Every teacher has a different approach to the first few days of school. Whatever your approach, Education World has an activity for you! Included: Thirteen activities to help teachers get to know student strengths, set the classroom tone, observe student interaction, or just provide a little fun!
What are your goals for the first days of school? Some teachers use the time for informal activities designed to help students get to know one another. Other teachers introduce class rules or establish new routines. Still others design activities that help them learn about student strengths and needs. There are as many different approaches to the first days of school as there are teachers!
Whatever your goals for the first days of school, the 13 activities in today's Education World article will help get the year off to a great start! You're sure to find a new activity or two to use, adapt, or share.
The 13 activities are divided into four categories:
Following directions. How well do your students follow directions? Provide instructions for folding a drinking cup from a piece of paper, and see how many students can make a cup. You can use the printable template and instructions at the Origami Japanese Paper Folding Web page. Fill each complete cup with apple juice to see how many students correctly followed the directions! (You might want to conduct this particular assessment on the playground, however!)
Learning styles survey. How do the students in your class learn best? Do they learn by seeing, hearing, or doing? Invite students to discover their most successful learning strategies by taking the Modality Questionnaire provided by the Center for the Advancement of Learning at Ohio's Muskingum College.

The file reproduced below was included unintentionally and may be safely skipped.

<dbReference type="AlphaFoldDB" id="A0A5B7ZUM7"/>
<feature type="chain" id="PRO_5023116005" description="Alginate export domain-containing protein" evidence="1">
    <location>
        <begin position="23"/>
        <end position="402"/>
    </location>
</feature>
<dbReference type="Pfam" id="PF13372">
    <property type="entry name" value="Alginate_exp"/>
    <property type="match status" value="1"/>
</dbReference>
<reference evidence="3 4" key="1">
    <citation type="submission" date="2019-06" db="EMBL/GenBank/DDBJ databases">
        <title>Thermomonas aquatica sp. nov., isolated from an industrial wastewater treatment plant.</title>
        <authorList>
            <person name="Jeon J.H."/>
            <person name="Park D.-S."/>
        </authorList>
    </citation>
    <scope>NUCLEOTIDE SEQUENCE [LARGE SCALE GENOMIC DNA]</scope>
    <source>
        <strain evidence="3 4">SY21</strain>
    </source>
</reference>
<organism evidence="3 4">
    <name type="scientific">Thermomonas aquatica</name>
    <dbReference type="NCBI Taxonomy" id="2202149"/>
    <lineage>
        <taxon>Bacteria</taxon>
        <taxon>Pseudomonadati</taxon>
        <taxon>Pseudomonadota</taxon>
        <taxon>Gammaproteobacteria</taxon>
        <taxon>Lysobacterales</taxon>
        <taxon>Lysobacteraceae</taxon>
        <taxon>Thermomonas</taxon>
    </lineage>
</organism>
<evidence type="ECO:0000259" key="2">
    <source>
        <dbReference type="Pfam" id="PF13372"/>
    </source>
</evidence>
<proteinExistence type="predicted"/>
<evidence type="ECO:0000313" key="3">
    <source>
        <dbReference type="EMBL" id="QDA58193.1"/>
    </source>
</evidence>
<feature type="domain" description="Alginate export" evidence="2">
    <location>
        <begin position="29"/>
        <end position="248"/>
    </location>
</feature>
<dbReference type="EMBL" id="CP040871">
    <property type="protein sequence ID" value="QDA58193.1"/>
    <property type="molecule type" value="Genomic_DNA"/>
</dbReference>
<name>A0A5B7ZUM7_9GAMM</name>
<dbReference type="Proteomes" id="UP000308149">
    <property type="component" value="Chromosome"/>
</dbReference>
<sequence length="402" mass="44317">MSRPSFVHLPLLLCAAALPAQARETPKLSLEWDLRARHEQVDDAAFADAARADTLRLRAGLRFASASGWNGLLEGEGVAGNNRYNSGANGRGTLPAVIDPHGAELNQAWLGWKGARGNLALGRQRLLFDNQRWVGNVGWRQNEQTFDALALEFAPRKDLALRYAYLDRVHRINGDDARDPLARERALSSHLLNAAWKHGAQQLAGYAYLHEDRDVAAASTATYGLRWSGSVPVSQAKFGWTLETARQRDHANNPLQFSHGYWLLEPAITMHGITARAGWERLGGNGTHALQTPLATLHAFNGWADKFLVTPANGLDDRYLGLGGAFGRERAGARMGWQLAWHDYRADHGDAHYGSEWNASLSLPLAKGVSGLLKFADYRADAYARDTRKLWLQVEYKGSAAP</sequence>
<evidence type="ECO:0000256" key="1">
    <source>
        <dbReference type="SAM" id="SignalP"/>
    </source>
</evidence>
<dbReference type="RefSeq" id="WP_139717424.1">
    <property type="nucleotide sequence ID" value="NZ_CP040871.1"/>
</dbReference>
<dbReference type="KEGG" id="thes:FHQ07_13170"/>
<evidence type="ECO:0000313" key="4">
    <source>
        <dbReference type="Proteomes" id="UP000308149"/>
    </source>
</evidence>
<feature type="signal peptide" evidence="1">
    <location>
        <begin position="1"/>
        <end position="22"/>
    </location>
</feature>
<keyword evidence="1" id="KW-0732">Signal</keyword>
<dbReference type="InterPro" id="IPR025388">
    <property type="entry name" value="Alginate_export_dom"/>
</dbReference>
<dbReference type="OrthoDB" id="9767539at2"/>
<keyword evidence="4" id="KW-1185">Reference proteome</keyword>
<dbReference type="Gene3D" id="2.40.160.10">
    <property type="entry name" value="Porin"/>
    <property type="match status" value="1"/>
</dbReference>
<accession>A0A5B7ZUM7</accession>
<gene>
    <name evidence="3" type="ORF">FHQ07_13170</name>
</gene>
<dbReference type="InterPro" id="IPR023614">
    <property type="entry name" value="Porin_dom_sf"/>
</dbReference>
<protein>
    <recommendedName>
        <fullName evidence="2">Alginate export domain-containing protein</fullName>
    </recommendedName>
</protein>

A world of change. On the first day of school, provide students with an 11-inch by 17-inch piece of drawing paper. Challenge students to draw a map of the world and label as many countries and bodies of water as they can. Collect the maps and put them away. At the end of the school year, repeat the activity. Has a year of lessons focused on world geography and current events increased your students' knowledge of the world? (If this activity isn't appropriate for you, why not share it with a social studies or history teacher in your school?)
Time capsule. Turn empty Pringles cans or paper towel tubes into miniature time capsules. Ask each child to create a time capsule that includes such items as a handwriting sample, a hand tracing, a self portrait, and so on. At the end of the school year, compare samples from the beginning of the year with new samples.